To me, the comments here is a salon of people with sharp intellects who take the topic very seriously and who are constantly weighing the evidence and reevaluating their own assumptions. I'd say most people here *are* comfortable with ambiguity and not pinning everything down. I really don't see where you are coming from with this.

||Show me Sam Harris talking to Art down here in the cheap seats about the Holographic Universe...and I'll be impressed! :-)||

I don't get it. Sam Harris would just say it's nonsense and be done with it.

BTW, just to clarify something... I think rigid thinking is a characteristic of younger minds. Young people do not have the life experience to understand that situations aren't always black or white, and their brains haven't fully developed either.

I went through "militant" Catholic and atheist stages because I was young. Later, I was not a rigid thinker.

A lot of people never grow out of rigid thinking or develop negative capability (http://en.wikipedia.org/wiki/Negative_capability). Fundamentalist belief systems are appealing to such people, whether it be fundie Christianity, "skepticism," or Randian Libertarianism. Often these belief systems seem "childish" to outsiders, and I think that is because rigid thinking is associated with children.

"Randian Libertarianism?!"

BTW, just to clarify something... I think rigid thinking is a characteristic of younger minds. Young people do not have the life experience to understand that situations aren't always black or white, and their brains haven't fully developed either.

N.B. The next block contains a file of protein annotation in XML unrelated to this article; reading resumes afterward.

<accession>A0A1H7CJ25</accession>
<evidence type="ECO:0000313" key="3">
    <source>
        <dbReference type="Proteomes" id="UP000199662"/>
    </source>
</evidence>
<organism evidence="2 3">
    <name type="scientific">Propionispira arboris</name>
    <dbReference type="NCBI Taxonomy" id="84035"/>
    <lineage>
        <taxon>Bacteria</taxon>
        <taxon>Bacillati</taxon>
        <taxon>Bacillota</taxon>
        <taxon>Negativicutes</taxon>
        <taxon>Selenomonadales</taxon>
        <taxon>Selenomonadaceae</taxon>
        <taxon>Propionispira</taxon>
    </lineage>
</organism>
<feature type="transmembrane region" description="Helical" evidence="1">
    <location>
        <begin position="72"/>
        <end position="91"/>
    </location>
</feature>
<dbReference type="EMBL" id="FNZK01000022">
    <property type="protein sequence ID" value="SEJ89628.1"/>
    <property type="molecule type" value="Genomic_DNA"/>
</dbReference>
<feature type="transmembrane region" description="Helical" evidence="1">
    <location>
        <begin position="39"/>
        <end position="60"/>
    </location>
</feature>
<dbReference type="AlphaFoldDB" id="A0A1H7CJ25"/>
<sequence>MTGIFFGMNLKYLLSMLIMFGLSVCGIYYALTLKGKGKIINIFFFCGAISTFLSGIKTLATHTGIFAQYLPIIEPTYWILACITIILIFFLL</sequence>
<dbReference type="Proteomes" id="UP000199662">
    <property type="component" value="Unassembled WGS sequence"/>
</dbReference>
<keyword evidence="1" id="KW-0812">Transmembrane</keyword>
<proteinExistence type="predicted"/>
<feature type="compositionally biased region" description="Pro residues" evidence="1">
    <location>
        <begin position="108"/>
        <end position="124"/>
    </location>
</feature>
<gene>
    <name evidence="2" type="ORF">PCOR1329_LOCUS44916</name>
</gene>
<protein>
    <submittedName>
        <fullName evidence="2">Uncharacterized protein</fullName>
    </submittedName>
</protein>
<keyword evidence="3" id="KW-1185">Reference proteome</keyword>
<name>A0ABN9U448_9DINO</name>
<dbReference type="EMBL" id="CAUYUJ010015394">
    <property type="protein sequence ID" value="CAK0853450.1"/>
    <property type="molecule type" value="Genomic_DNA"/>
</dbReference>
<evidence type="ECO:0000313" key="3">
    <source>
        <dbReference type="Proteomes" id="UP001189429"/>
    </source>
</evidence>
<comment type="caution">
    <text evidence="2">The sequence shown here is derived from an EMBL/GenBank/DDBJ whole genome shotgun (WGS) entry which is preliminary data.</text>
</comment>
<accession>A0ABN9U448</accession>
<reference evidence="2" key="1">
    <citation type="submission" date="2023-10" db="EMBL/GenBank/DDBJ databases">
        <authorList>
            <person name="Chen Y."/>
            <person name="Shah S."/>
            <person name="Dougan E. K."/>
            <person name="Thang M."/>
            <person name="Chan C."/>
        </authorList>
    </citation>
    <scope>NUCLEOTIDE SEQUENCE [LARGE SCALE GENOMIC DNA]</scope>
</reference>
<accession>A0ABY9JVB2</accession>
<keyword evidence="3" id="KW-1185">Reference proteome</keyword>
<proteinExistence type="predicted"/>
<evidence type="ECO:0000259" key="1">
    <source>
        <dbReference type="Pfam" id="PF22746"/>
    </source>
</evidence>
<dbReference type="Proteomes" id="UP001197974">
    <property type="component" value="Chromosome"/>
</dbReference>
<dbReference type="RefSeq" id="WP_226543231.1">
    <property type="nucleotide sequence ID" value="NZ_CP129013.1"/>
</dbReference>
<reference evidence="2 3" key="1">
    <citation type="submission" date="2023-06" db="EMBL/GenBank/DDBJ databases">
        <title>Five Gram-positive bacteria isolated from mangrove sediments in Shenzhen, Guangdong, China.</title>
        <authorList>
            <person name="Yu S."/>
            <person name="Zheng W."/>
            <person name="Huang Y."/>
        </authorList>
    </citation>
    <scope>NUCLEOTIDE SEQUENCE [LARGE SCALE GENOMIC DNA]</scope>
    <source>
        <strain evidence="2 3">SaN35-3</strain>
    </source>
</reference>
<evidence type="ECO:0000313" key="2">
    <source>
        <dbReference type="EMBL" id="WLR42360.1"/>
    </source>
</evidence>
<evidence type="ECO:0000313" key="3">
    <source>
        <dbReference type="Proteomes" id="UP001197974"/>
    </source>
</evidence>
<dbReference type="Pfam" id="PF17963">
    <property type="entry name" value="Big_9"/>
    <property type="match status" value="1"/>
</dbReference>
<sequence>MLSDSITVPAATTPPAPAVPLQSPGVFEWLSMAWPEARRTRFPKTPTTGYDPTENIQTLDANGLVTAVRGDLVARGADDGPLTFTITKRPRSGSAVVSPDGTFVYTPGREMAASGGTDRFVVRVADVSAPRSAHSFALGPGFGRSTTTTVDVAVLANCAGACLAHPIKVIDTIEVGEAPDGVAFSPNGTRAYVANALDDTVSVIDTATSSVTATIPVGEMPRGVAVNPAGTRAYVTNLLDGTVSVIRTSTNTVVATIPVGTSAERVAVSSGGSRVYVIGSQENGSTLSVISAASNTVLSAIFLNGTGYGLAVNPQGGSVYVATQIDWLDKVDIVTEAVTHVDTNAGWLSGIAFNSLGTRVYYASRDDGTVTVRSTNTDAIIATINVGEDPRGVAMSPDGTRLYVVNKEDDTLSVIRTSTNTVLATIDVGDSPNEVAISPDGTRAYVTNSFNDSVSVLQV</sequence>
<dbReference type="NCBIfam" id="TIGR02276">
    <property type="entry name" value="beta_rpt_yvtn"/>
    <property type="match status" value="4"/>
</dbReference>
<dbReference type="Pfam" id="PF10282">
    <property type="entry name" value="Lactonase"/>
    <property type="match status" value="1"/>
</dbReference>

This definitely resonates with me. I often recall how every issue seemed black and white when I was a young man. Nowadays everything seems fifty shades of grey (if you'll pardon the reference) and very few issues seem black and white.

>> "Randian Libertarianism?!"

This confused me too at first, until I realized that the reference was most likely to Ayn Rand rather than to James Randi.... :-)

Jon, thanks again for your very kind words.

"I find it difficult to really believe that you were ever as "millitant" an atheist as you've described in the post."

I looked over my article again, and I think I described my behavior and attitude without exaggeration.

Now perhaps you mean that the term "militant" itself is overkill. I thought about just calling it "A Skeptic Discovers the Afterlife." But that's pretty bland, not to mention that it's not really accurate. Pseudoskeptic is more to the point, but a bit obscure for a title.

So I ultimately decided on militant, and I think it helps to get across my arrogance (even belligerence) and absolute certainty. While I was never a crusader who spent my spare time preaching about these things, what one blogger boasts of himself was true for me too (I paraphrase):

|The Militant Skeptic believes that faith and belief in the spiritual are an affront to reason.|

For twenty years, I had no tolerance for anyone who felt differently.

"I don't know that you'd find a hard core, real world NON believer (pick your Randiesque stereotypical skeptic) who is also prone to EST style fad self help strategies like Janov's - or any other similar strategy you could find at Esalen on any given summer weekend back then :-)"

I doubt Janov would ever have appeared at Esalen, which, as I think of it, is largely devoted to spiritual approaches. For Janov, spirituality is a crock.

Matt said:

"Desperate grasping"? That sounds a bit pejorative. I think Bruce was searching for the truth, is all. I think [psychotherapy] is a noble path, and those who take it are not psychologically defective or deficient.

Thanks for that, Matt!

Rupert, thanks for the compliment!

The comments to this entry are closed.